Jeremy literally took business classes just to learn the language of business so he could effectively communicate within this new culture called, the “Civilian Workplace”. He learned to stop speaking in acronyms, and began using the word “I” versus “we”. He notes that veterans lose their sense of self and need to learn to speak in the “I”. One of the programs that helped him the most was the Deloitte Core Leadership Program. The Program participants access Deloitte’s award-winning leadership development curriculum, and learn how to identify their unique edge and make a career choice based on their personal passions. Specifically, the CORE Leadership Program helps veterans and armed forces members: 1. Define their personal brand, identify their strengths, and be able tell their own story. 2. Learn innovative networking strategies and communication techniques, which include best practices in using social media, through personalized and repetitive employment simulations.

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3. Interact and network, from the start of the program, with Deloitte leaders as well as professionals from the public and private sectors. 4. Gain access to other alumni of the CORE Leadership Program. This program helped Jeremy realize the value of what he did and was exposed to in the military. It also made him more competitive in his interviews. Pulling out of a Flat Spin Every military family has stress. When you are in transition that stress increases 10 fold. The fear of the unknown can reign over every thought. Where will we live? What will our finances look like? Schools for the kids? Benefits? The list goes on. Add to that having a beautiful new baby born weighing 1 lb 11 ounces with a disability that commands more time and focus than most can understand. Jeremy and his wife were blessed to have the support of their Navy and natural family to help them and this is what he suggests every transitioning individual should pursue. A community. Zero 800 Where can you find a community that truly understands the 360 degree stress of transition? If you are in San Diego, Jeremy recommends www.Zero8hundred.org If you are a year out or a year into your post military career, Zero800 is for you. Anyone related to the military regardless of our discharge status can find assistance with food security, housing, work and much more.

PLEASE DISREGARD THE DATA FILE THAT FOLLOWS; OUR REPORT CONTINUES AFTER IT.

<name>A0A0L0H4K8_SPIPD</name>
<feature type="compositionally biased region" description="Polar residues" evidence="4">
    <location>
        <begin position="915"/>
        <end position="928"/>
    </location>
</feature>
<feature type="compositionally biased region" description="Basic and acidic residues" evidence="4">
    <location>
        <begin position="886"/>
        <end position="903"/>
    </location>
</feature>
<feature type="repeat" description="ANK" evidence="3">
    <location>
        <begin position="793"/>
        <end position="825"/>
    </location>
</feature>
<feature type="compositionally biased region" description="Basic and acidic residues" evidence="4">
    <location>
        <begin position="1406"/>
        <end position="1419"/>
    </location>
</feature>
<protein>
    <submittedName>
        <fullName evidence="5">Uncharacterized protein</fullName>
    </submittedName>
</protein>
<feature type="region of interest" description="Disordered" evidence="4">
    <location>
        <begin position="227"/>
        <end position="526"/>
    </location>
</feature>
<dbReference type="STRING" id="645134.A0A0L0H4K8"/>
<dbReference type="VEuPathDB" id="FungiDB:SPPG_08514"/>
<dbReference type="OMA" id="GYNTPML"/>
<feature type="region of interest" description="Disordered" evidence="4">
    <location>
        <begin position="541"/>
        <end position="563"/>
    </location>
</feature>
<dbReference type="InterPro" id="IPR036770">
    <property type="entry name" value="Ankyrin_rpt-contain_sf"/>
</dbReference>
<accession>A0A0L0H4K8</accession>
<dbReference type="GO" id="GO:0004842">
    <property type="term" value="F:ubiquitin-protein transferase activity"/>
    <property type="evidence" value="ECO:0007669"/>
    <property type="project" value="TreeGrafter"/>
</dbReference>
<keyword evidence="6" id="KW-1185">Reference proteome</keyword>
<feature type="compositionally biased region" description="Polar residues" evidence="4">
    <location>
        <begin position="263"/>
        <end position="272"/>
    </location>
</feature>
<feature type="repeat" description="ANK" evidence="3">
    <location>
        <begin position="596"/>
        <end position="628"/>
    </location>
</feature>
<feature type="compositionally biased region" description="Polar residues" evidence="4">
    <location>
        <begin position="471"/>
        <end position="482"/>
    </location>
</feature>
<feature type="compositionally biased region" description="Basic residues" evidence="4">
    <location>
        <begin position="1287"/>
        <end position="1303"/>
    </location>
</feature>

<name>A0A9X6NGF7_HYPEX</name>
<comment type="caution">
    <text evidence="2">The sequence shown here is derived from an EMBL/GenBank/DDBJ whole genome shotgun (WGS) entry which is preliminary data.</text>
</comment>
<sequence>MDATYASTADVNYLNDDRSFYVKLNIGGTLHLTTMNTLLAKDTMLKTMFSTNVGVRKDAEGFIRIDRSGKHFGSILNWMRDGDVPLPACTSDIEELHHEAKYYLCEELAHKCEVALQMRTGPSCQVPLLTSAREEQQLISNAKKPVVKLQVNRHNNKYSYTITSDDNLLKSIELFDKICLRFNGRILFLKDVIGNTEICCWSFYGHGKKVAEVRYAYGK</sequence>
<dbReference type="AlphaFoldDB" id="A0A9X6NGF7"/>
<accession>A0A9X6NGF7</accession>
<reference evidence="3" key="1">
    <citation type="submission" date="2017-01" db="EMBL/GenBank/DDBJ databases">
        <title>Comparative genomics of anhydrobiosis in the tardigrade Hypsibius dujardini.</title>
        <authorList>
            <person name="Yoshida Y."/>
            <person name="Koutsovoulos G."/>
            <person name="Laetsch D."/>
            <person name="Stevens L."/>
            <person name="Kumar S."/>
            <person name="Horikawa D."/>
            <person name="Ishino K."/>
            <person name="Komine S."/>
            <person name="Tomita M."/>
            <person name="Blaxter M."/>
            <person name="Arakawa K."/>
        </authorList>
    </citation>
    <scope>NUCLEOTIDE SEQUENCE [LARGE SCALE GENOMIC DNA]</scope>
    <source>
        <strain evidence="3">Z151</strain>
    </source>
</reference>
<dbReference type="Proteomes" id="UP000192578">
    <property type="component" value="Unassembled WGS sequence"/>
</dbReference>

They host a virtual month-long program designed to help you successfully land a role in tech and build your professional network. A new cohort kicks off every week. During the program, you will attend 4 – 6 hours of programming a week alongside a cohort of peers. Sessions include hands-on workshops, in-depth discussions with industry leaders, and an inside look at top tech companies. Do over? Jeremy goes on to say that his biggest regret is not saving more money. He would have been in a better position to get a job out of the military and it would have afforded him more time to take off with his family in between his transition. Jeremy did not make it to Top Gun to train as an F-14 pilot, but he did fly helicopters and jet trainers. At 9 years old he had a goal in mind and worked backwards from there. What’s your goal? Need help defining it? Reach out to Jeremy who volunteers a few hours a week outside of his “day job” as the Military Program Manager for Amazon’s Workforce Staffing to help those in transition as well as spouses of those in the military define their path. www.linkedin.com/in/jvellon

He also recommends the San Diego Workforce Partnership. You are able to receive great training for a new career. He cites the example of “Coding Boot Camp”. Many transitioning people do not want to ‘do’ the same thing that they ‘did’ in the military. For instance, a Corpsman wants to join a tech company. Tech companies don’t hire EMT’s. He suggests that you think about a degree program or a coding boot camp. San Diego Workforce Partnership offers direct financial support for these programs. It’s a great opportunity to spread your wings and learn and try new things. Another great nationally recognized resource that he heralds is BreakLine, an organization that “prepares top performers for careers in tech”.

www.bandofhands.com Band of Hands For more information or help transitioning, contact Eve Nasby at eve@bandofhands.com, or call 619-244-3000

BreakLine provides education and coaching for exceptional, high-performing veterans who are interested in pivoting into the tech industry.

WWW.SanDiegoVeteransMagazine.com / DECEMBER 2021

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HUMAN RESOURCES Transition to Business By Paul Falcone

Inspirational Leadership and Workplace Wisdom: Some Thoughts to Close Out the Year